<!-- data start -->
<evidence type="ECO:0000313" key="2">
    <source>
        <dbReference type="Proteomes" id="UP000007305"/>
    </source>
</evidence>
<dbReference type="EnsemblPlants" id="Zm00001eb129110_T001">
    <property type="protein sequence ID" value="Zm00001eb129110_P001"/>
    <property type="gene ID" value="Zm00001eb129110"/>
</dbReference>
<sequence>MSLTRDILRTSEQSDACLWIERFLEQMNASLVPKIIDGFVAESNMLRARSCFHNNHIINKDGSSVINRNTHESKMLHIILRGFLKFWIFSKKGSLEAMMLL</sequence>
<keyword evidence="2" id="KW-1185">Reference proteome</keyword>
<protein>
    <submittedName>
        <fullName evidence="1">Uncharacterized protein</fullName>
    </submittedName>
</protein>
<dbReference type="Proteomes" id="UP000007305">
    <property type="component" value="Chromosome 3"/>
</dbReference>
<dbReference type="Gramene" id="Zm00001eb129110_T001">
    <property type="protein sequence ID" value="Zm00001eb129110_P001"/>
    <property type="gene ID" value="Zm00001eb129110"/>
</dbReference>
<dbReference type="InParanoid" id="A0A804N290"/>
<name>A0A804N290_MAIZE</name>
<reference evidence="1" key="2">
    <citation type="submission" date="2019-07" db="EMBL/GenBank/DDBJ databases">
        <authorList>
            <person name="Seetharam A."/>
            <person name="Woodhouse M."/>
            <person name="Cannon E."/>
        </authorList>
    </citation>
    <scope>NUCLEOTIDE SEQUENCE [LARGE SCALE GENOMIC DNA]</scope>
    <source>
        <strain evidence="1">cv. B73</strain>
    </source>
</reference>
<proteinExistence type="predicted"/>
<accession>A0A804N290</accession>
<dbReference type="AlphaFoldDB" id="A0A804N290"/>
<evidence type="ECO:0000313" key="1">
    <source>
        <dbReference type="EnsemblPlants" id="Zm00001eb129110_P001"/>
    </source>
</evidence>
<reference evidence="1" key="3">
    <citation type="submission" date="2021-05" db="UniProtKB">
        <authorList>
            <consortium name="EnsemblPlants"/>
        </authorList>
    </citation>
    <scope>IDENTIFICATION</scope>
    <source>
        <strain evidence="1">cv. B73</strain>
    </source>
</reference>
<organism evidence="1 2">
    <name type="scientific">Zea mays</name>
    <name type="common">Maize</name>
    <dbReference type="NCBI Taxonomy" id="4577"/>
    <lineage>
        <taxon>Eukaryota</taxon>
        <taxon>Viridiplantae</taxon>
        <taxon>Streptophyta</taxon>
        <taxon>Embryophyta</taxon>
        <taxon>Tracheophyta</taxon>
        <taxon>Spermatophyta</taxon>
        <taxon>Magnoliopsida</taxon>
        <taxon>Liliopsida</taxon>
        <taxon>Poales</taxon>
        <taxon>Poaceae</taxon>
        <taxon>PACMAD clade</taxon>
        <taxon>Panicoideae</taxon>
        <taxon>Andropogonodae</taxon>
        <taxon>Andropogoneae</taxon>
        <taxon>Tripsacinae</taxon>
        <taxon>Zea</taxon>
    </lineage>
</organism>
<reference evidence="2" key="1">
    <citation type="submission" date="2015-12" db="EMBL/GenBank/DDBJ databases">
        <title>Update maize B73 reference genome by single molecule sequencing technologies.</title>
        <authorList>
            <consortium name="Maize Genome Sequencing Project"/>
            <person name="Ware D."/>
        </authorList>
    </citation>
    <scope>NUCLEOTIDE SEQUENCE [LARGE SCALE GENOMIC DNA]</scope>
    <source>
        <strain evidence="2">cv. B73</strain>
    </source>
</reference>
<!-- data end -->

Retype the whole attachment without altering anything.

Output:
<evidence type="ECO:0000313" key="2">
    <source>
        <dbReference type="Proteomes" id="UP000007305"/>
    </source>
</evidence>
<dbReference type="EnsemblPlants" id="Zm00001eb129110_T001">
    <property type="protein sequence ID" value="Zm00001eb129110_P001"/>
    <property type="gene ID" value="Zm00001eb129110"/>
</dbReference>
<sequence>MSLTRDILRTSEQSDACLWIERFLEQMNASLVPKIIDGFVAESNMLRARSCFHNNHIINKDGSSVINRNTHESKMLHIILRGFLKFWIFSKKGSLEAMMLL</sequence>
<keyword evidence="2" id="KW-1185">Reference proteome</keyword>
<protein>
    <submittedName>
        <fullName evidence="1">Uncharacterized protein</fullName>
    </submittedName>
</protein>
<dbReference type="Proteomes" id="UP000007305">
    <property type="component" value="Chromosome 3"/>
</dbReference>
<dbReference type="Gramene" id="Zm00001eb129110_T001">
    <property type="protein sequence ID" value="Zm00001eb129110_P001"/>
    <property type="gene ID" value="Zm00001eb129110"/>
</dbReference>
<dbReference type="InParanoid" id="A0A804N290"/>
<name>A0A804N290_MAIZE</name>
<reference evidence="1" key="2">
    <citation type="submission" date="2019-07" db="EMBL/GenBank/DDBJ databases">
        <authorList>
            <person name="Seetharam A."/>
            <person name="Woodhouse M."/>
            <person name="Cannon E."/>
        </authorList>
    </citation>
    <scope>NUCLEOTIDE SEQUENCE [LARGE SCALE GENOMIC DNA]</scope>
    <source>
        <strain evidence="1">cv. B73</strain>
    </source>
</reference>
<proteinExistence type="predicted"/>
<accession>A0A804N290</accession>
<dbReference type="AlphaFoldDB" id="A0A804N290"/>
<evidence type="ECO:0000313" key="1">
    <source>
        <dbReference type="EnsemblPlants" id="Zm00001eb129110_P001"/>
    </source>
</evidence>
<reference evidence="1" key="3">
    <citation type="submission" date="2021-05" db="UniProtKB">
        <authorList>
            <consortium name="EnsemblPlants"/>
        </authorList>
    </citation>
    <scope>IDENTIFICATION</scope>
    <source>
        <strain evidence="1">cv. B73</strain>
    </source>
</reference>
<organism evidence="1 2">
    <name type="scientific">Zea mays</name>
    <name type="common">Maize</name>
    <dbReference type="NCBI Taxonomy" id="4577"/>
    <lineage>
        <taxon>Eukaryota</taxon>
        <taxon>Viridiplantae</taxon>
        <taxon>Streptophyta</taxon>
        <taxon>Embryophyta</taxon>
        <taxon>Tracheophyta</taxon>
        <taxon>Spermatophyta</taxon>
        <taxon>Magnoliopsida</taxon>
        <taxon>Liliopsida</taxon>
        <taxon>Poales</taxon>
        <taxon>Poaceae</taxon>
        <taxon>PACMAD clade</taxon>
        <taxon>Panicoideae</taxon>
        <taxon>Andropogonodae</taxon>
        <taxon>Andropogoneae</taxon>
        <taxon>Tripsacinae</taxon>
        <taxon>Zea</taxon>
    </lineage>
</organism>
<reference evidence="2" key="1">
    <citation type="submission" date="2015-12" db="EMBL/GenBank/DDBJ databases">
        <title>Update maize B73 reference genome by single molecule sequencing technologies.</title>
        <authorList>
            <consortium name="Maize Genome Sequencing Project"/>
            <person name="Ware D."/>
        </authorList>
    </citation>
    <scope>NUCLEOTIDE SEQUENCE [LARGE SCALE GENOMIC DNA]</scope>
    <source>
        <strain evidence="2">cv. B73</strain>
    </source>
</reference>